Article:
The rebellious arts and crafts temple of the Horniman museum is a real gem to John Jackson, while Marco Polo House deserves an intimate encounter with a wrecking ball
Iconic buildings stand out from the crowd, but not all for the right reasons. Good townscape often requires a muted response, with scale, materials and detailing contributing to the overall effect. My choices are at either end of the spectrum, in two different parts of London, and designed 70 years apart.
My “wonder” is the Horniman museum by Charles Harrison Townsend (1851-1928), who also designed the Whitechapel art gallery. With its kooky clock tower and eclectic facade, it exerts a powerful pull on visitors at the top of Forest Hill.
The philanthropic Horniman family made a fortune in tea in the 1800s, and the museum is packed with the fruits of their extensive travels.
It must have seemed exotic to the suburban locals, to have this arts and crafts temple in their midst.
It is nothing if not quirky - a real gem. Pleasingly different - even rebellious - it is as popular today as ever, simultaneously part of Forest Hill and yet something completely out of the normal suburban character.
Marco Polo House, equally a child of its time, sits by leafy Battersea park, sandwiched between a railway line and a gasometer, and close to Sir Giles Gilbert Scott’s now-derelict power station.
This piece of eighties post-modernism almost looks to be made of Lego, with its striped elevations and jaunty broken pediments, a nod in the direction of Philip Johnson’s AT&T in Manhattan.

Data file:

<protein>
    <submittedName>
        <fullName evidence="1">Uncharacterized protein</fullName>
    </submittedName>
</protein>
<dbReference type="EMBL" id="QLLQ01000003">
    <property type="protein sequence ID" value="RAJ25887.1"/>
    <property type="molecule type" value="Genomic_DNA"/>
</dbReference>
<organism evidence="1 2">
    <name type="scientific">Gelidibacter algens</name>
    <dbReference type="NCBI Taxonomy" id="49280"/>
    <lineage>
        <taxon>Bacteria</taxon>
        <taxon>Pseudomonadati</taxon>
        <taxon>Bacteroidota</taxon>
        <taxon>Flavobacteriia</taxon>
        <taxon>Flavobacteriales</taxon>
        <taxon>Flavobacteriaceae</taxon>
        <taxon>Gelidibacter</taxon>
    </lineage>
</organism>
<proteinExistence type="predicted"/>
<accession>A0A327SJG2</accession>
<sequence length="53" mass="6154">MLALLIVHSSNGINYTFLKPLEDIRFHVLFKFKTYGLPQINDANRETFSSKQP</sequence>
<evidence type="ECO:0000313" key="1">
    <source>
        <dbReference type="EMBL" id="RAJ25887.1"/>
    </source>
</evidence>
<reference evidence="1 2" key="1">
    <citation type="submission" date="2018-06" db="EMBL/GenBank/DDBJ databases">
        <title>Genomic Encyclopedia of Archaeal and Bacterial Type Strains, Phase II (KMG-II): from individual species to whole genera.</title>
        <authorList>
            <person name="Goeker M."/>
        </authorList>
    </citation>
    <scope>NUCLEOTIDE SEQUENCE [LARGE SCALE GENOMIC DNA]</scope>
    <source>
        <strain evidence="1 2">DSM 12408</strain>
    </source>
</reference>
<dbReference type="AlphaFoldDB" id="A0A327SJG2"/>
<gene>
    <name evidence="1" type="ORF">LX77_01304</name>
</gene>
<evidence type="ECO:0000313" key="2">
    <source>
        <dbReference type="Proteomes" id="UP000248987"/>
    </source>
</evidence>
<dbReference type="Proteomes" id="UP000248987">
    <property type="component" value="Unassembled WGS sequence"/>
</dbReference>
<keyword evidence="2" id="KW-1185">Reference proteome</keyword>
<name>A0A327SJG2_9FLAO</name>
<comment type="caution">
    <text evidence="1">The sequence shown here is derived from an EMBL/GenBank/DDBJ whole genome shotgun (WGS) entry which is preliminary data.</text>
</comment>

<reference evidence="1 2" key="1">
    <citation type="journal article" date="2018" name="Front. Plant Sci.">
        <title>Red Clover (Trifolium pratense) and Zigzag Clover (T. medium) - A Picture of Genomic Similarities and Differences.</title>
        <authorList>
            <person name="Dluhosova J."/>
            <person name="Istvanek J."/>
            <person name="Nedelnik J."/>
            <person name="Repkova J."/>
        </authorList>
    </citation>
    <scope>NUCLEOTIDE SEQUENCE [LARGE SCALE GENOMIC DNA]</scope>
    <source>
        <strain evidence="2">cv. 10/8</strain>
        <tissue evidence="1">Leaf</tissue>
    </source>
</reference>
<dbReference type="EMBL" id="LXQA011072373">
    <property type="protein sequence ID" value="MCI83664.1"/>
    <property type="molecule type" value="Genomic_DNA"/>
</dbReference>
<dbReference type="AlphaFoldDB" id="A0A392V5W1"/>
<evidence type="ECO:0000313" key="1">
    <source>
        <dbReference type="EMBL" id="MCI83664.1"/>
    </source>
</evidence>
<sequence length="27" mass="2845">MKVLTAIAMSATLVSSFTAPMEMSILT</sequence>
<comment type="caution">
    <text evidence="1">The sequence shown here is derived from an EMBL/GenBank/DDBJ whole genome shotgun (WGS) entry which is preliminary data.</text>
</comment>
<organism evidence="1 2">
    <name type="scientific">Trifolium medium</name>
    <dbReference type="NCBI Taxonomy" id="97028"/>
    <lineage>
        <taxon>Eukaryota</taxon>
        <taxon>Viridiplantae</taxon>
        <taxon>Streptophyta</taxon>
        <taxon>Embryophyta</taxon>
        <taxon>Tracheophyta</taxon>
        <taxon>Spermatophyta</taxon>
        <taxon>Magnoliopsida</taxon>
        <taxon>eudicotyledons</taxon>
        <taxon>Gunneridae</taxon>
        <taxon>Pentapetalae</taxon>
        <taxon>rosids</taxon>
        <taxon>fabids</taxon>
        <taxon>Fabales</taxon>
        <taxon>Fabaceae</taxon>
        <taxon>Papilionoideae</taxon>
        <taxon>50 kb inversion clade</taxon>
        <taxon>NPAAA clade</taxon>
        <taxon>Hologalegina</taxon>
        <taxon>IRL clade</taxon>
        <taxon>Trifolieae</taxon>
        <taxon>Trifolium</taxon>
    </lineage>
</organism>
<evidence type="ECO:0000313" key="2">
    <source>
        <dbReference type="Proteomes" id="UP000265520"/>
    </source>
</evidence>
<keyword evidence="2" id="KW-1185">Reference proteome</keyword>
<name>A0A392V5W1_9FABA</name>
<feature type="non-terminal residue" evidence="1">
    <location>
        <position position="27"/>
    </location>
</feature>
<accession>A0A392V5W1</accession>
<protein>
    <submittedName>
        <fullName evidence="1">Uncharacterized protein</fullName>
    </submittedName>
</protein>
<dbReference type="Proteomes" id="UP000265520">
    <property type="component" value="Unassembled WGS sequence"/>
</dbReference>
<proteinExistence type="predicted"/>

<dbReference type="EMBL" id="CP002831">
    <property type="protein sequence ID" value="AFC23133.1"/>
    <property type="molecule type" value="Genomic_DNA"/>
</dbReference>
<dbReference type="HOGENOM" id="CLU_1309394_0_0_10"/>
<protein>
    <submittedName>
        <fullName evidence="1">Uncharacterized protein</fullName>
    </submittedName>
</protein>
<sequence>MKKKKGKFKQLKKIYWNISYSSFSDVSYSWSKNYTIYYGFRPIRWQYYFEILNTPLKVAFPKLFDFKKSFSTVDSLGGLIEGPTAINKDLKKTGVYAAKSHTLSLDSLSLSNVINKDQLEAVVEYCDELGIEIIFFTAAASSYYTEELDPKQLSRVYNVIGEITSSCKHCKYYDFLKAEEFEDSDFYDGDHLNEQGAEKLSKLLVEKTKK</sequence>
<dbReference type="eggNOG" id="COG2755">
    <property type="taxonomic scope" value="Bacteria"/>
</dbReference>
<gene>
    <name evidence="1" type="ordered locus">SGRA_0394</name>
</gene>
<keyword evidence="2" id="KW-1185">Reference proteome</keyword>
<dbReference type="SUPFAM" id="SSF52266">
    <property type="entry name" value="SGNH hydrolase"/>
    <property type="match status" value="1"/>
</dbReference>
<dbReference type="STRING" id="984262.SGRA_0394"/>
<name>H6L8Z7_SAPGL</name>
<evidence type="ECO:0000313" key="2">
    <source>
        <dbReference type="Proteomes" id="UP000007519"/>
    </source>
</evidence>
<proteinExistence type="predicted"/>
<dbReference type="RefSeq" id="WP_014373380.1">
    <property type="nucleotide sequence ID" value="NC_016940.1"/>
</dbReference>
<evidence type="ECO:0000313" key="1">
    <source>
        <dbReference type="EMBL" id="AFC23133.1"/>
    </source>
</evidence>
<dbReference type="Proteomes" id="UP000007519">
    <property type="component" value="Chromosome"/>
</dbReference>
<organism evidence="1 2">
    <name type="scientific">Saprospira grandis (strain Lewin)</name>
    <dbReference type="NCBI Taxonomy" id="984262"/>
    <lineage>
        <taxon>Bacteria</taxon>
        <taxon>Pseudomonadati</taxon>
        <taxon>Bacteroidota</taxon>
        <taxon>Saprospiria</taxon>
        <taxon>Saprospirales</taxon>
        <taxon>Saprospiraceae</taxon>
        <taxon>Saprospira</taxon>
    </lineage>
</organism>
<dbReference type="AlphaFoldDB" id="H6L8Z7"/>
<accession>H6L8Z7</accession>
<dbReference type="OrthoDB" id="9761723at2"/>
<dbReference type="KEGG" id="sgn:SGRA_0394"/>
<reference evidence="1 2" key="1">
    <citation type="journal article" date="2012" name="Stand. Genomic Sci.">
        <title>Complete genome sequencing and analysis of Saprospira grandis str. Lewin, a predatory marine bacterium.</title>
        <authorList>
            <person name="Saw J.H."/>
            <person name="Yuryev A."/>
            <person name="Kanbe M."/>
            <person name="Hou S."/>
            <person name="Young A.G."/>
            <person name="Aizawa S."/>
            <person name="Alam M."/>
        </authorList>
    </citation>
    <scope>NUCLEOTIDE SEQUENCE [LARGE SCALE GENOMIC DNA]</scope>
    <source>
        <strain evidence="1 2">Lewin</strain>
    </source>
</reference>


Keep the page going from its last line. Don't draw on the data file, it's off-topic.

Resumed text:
It is iconic but in a different way, showing two fingers to passers-by, although, I have to admit, it is respectful in terms of bulk and massing. The trouble resides in the quality of materials used and the detailing. The designer and developer Ian Pollard was also responsible for the Sainsbury Homebase in Kensington that reminds one of Sir James Stirling’s Staatsgalerie in Stuttgart.
Thankfully, the Horniman is very much alive and well and listed, while Marco Polo House is destined to receive the coup de grace of a ball and chain anytime soon.
John Jackson is a partner at GMW Architects
Charles Harrison Townsend’s Horniman museum, in Forest Hill, south London, was commissioned in 1898 by the philanthropist tea trader Frederick John Horniman to replace the original museum building on the same site - which had started life as the Horniman family home. It opened its doors to the public in 1901 with the intention of “bringing the world to Forest Hill”.
Marco Polo House, located in the London borough of Wandsworth, was designed by Ian Pollard and built in 1987. It was originally home of British Satellite Broadcasting and was named after the network’s Marcopolo satellites. It is to be levelled and replaced with a residential complex as part of Battersea’s regeneration scheme.